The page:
Planned Parenthood has filed a federal lawsuit that is meant to end some of Missouri’s abortion requirements and restore abortion services in Columbia, Kansas City, Joplin and Springfield. Planned Parenthood affiliates in North Carolina and Alaska filed similar lawsuits Wednesday. Great Plains President and CEO Laura McQuade says the organization is challenging Missouri’s requirements for its doctors performing abortions to have admitting privileges at a nearby hospital and abortion clinics to follow requirements for surgical centers.

Laura McQuade

Laura McQuade

Planned Parenthood is suing Missouri Department of Health and Senior Services director Peter Lyskowski, Attorney General Chris Koster, and prosecutors in Boone, Jackson, Greene and Jasper counties. The defendants have 21 days to respond to the lawsuit.

McQuade is confident the organization will win its legal battle.

“Admitting privileges and ambulatory surgical center restrictions are two of the most common categories of restrictions and actually provide some of the highest barriers to care across the country,” says McQuade.

St. Louis President and CEO Mary Kogut says a U.S. Supreme Court ruling in June struck down similar laws in Texas.

“On the surface, the legal issues seem to be simple in that they mirror Texas laws but the factual information is very complicated and very complex. We’ve got two affiliates. We’ve got multiple centers and there are multiple restrictions. So we wanted to ensure we were absolutely factual and accurate in our approach,” says Kogut.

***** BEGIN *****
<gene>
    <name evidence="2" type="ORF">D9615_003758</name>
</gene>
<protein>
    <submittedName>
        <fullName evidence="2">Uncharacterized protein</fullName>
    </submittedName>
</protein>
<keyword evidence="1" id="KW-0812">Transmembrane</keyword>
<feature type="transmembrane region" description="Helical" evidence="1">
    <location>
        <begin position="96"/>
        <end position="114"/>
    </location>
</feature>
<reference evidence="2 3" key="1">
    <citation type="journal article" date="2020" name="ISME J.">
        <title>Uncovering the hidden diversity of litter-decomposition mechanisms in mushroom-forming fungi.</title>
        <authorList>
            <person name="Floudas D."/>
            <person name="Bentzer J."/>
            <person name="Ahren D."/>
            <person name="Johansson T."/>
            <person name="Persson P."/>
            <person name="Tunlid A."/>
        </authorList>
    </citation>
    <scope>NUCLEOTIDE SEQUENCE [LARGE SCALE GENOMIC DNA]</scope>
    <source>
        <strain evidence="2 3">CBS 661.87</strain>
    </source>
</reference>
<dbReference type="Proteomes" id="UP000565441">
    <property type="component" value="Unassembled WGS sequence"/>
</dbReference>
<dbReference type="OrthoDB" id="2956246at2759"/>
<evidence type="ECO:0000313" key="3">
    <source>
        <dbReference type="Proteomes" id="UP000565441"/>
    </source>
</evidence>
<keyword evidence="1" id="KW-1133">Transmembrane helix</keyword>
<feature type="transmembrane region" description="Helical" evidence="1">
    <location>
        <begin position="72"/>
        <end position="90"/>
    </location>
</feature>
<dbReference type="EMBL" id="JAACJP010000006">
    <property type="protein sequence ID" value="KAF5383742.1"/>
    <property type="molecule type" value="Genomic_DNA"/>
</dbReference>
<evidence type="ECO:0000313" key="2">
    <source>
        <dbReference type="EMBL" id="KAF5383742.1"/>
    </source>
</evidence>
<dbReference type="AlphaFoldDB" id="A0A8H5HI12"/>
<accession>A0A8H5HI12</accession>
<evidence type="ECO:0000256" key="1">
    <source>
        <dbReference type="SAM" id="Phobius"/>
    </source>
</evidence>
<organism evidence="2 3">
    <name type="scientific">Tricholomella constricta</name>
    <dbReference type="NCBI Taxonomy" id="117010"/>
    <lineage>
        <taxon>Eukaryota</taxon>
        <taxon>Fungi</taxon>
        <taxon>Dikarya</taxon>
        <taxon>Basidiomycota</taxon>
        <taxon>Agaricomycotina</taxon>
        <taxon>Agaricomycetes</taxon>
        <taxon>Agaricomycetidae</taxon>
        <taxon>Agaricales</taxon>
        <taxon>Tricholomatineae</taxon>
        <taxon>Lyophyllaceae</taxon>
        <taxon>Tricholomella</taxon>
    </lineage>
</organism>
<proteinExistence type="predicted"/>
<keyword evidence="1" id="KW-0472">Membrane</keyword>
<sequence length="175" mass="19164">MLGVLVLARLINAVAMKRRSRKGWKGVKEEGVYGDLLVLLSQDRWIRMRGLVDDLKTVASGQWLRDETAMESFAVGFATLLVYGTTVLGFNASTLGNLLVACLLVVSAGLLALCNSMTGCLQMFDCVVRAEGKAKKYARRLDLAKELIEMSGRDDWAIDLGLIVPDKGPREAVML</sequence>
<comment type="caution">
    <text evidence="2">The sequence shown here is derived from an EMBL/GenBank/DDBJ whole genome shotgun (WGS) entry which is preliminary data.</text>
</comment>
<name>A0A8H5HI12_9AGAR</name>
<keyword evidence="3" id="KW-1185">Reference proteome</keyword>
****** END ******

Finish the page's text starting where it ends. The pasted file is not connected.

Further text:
McQuade and Kogut say abortion providers are available and ready to begin services immediately, if they win their court challenge.

Kogut says due to medically unnecessary and politically motivated state restrictions, the St. Louis Planned Parenthood facility is the only abortion clinic in Missouri. She says the clinic serves more than 40,000 people annually, with one of the core services being abortion.

Abortion opponents, including Susan Klein with Missouri Right to Life, say Texas’ laws are different from Missouri’s laws. She’s confident the current requirements will stand.

“There was an agreement made between Planned Parenthood and the state in 2010 that they would actually follow the ambulatory surgical center regulations but as far as widening the doors at the clinics and things like that, some clinics that actually had licenses at that time would be exempt,” says Klein. “We have not had any difficulties. Women are getting better health care because of those two laws. I just find it very surprising that a supposed health care center would not want the physician to have hospital privileges in the same town.”

Klein says before these laws were enacted in 2005, some physicians had hospital admitting privileges out of the U.S.

“Wherever they open an abortion clinic, they need to have hospital privileges and they need to have good clean quality medical equipment, updated drugs and qualified medical personnel. Those are just common sense healthcare provisions that we require on other services and we should require the same things for an abortion facility,” says Klein.

She tells Missourinet that her organization will focus on legislation for the 2017 session that includes inspections for abortion clinics.

State Representative Diane Franklin (R-Camdenton) tells Missourinet that she plans to pre-file legislation for next session that would track fetal remains from abortions. She offered a similar measure during this year’s session.